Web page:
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Cercocarpus ledifolius facts for kids

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Cercocarpus ledifolius
Curl-leaf mountain mahogany Cercocarpus ledifolius big bush.jpg
Scientific classification
Cercocarpus ledifolius range map 2.png
Natural range of Cercocarpus ledifolius
  • Cercocarpus hypoleucus Rydb.
  • Cercocarpus ledifolius var. hypoleucus (Rydb.) M.Peck
Curl-leaf mountain mahogany Cercocarpus ledifolius close
Curl-leaf mountain mahogany branch with curly, fuzzy flowers

Cercocarpus ledifolius is a North American species of mountain mahogany known by the common name curl-leaf mountain mahogany. It widespread across much of the Western United States as well as Baja California in Mexico. It can be found at elevations ranging from 600 to 3,000 m (2,000 to 9,800 ft) elevation, with the preferred altitude varying depending on the region. It prefers shallow, well-drained soils with a sandy or grainy consistency, and is generally found in areas which receive low annual precipitation (15-26 cm). This makes it common on low mountains and slopes, where it grows in scattered groves among other drought-resistant species such as Pinyon Pines, Junipers and Sagebrush ecosystems.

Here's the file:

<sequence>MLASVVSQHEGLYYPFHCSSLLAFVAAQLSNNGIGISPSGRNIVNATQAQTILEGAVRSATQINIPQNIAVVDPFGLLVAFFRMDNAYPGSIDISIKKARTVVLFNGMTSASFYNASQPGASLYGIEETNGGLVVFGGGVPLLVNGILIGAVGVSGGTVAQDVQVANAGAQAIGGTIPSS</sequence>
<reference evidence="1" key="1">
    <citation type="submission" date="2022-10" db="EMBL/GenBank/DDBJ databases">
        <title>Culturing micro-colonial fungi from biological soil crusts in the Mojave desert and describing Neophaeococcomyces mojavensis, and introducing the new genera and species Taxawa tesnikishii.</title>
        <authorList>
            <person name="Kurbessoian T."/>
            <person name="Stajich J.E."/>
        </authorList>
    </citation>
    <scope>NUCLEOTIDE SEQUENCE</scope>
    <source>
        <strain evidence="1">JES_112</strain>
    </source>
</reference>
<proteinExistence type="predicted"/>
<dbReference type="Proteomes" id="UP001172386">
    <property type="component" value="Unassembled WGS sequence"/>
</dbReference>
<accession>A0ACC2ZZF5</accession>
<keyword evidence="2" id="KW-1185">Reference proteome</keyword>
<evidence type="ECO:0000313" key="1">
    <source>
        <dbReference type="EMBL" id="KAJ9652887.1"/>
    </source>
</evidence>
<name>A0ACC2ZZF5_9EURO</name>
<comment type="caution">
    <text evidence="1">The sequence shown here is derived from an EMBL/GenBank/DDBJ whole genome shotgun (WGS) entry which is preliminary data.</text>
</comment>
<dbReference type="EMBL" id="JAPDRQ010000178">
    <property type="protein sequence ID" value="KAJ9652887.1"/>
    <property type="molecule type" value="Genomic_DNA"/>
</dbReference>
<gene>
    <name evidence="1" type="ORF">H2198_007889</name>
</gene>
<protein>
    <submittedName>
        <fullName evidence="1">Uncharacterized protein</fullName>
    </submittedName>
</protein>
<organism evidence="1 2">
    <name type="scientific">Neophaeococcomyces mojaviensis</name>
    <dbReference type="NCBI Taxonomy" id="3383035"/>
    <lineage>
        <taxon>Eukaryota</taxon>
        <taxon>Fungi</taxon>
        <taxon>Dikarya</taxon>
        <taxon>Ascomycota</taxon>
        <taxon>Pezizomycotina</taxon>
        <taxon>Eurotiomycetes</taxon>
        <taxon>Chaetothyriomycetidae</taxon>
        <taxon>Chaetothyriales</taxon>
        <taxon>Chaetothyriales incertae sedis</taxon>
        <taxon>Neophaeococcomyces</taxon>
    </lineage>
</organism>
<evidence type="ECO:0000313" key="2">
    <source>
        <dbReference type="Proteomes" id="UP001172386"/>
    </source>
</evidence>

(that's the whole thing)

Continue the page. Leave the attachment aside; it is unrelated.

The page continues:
Cercocarpus ledifolius is a large, densely branching tree which can reach heights of 11 m (35 ft), although it is not uncommon to find the adult plant as a shrub as short as 1m (3ft). Its leathery, sticky, dark green leaves are up to 4 centimeters (1.6 inches) long and lance-shaped, and the edges may curl under. The flower consists of a small tan tube from which protrudes a long, plumelike style covered in luxuriant tan hairs. The flowers are arranged in inflorescences of up to 3. The fruit is a hairy achene one half to just over one centimeter (0.2-0.4 inches) long.


Cercocarpus ledifolius is slow-growing, sometimes taking up to a century to reach full height. The oldest specimens are thought to be around 1,350 years old, although the primary specimen that yielded this estimate was cut down. This makes it one of the longest lived known flowering plants.

Ecology and uses

The leaves are eaten by deer year-round.

The Gosiute Native Americans used the wood to make their bows. The species has many medicinal uses for various Native American groups, such as the Paiute and Shoshone.

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